Soil is also crucial. Citrus thrives in well-draining, slightly acidic soil. A pH between 6.0-7.0 is ideal. If your soil is heavy clay or very alkaline, consider planting in raised beds or containers using a quality potting mix.

When digging the hole, make it twice as wide as the root ball but no deeper. The top roots should sit at or slightly above the surrounding soil level. Backfill with the existing native soil, not amendments.

Finally, add a 2-3 inch deep mulch layer over the root zone, leaving a few inches next to the trunk bare. This helps conserve moisture.

Most citrus varieties should be planted 15-25 feet apart, depending on their eventual size at maturity. Dwarf types can be spaced 6-10 feet apart.

Basic Citrus Care

Citrus-Care A Complete Guide to Growing and Caring for Citrus Trees

With the right care, your young citrus will quickly establish itself. Here are the main requirements:

Watering

Keep the soil consistently moist, but not saturated, while trees are young. Once established, citrus prefers deep, infrequent watering rather than light, frequent sprinkling. Check soil moisture regularly and adjust your schedule based on weather.

Fertilizing

Feed citrus trees every 1-2 months during the warm growing season. Use a balanced fertilizer blended for citrus, following label rates. Less is needed during winter dormancy, usually just 1-2 applications.

Pruning

Minimal pruning is required on young citrus to develop strong structure. Simply remove any suckers from the base and clear out dead or crossing branches annually. Established trees benefit from thinning every few years to allow sunlight and air flow.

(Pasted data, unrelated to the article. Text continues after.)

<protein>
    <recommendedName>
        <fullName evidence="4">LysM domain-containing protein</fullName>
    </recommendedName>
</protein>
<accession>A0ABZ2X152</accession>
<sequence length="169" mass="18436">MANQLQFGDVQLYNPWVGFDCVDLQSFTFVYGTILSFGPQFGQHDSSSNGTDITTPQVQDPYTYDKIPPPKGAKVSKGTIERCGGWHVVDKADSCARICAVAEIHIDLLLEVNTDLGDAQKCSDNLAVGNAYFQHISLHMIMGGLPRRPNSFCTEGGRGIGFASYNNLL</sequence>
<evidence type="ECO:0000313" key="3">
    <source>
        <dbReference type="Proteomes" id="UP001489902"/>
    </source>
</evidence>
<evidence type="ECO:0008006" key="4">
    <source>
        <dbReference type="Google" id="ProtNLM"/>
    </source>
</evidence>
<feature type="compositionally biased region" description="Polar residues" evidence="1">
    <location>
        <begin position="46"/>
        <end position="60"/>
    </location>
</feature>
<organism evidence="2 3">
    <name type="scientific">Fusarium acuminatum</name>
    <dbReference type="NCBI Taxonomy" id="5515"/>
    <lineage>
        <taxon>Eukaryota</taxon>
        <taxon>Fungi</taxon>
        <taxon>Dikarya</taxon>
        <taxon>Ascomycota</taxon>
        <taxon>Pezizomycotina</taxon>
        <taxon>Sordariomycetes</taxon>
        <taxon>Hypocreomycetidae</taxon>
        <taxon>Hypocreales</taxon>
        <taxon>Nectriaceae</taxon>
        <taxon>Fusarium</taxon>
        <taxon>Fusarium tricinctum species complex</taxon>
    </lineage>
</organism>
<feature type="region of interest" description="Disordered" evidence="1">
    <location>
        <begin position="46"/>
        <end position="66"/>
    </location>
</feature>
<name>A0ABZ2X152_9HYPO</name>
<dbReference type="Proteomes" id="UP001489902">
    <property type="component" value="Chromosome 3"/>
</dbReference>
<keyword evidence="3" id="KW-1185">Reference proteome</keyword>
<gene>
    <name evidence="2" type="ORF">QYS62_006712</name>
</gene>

Frost Protection

In cold winter climates, you may need to wrap trunks or set up heat lamps or wall-o-waters to guard against severe frosts. Anti-desiccant sprays can also help minimize cold damage.

Preventative Spraying

Citrus tends to be susceptible to insect pests and fungal diseases. Stay on top of these with a regular spray program using insecticidal oils, copper fungicides and other approved products.

With good cultural practices focused on the basics, you’ll have healthy, vigorous citrus to keep the fruit coming year after year.

Common Citrus Problems

 A Complete Guide to Growing and Caring for Citrus Trees

While generally resilient trees, citrus can sometimes struggle with certain pests and disorders. Here are some frequent issues to watch for:

Citrus Leaf Miner

These small moth larvae tunnel inside the leaves, causing squiggly lines and curling. Damage is mostly cosmetic but severe infestations stress trees.

Aphids

Honeydew-excreting pests that congregate on new growth and undersides of leaves. An early sign is lots of ants climbing the trunk “farming” the aphids.

Citrus Greening

Fatal bacterial disease that causes twig dieback and bitter, misshaped fruit. Unfortunately there is no cure; infected trees must be destroyed.

Iron Chlorosis

Lack of available iron results in yellowing leaves with green veins. Treat by applying iron chelate or soil acidifier.

Blossom Drop

Poor fruit set caused by environmental stressors like drought, frost, excessive heat or pest damage during flowering.

The best way to avoid serious problems is with proactive monitoring and preventative treatments. Keep your eyes peeled and act quickly to nip any issues in the bud.

Harvesting Citrus

 A Complete Guide to Growing and Caring for Citrus Trees

One of the best parts of growing citrus is picking that fresh, sun-ripened fruit for your family to enjoy. But how do you know when citrus is ready?

Color change from green to yellow/orange is one indicator. However, the best test is taste and aroma. Ripe fruit should have a rich citrus scent and tangy-sweet flavor.

Generally, navel oranges are ripe starting in winter, Valencia oranges in spring, and lemons are ready on an ongoing basis year-round. Watch each variety closely though and don’t hesitate to sample a few along the way to check ripeness.

With their bright colors, delicious taste and lovely fragrances, citrus trees make an amazing edible addition to any home landscape. Get started with the right varieties for your area and care for them well. You’ll soon be harvesting bushels of oranges, lemons and limes to enjoy fresh or in all your favorite recipes.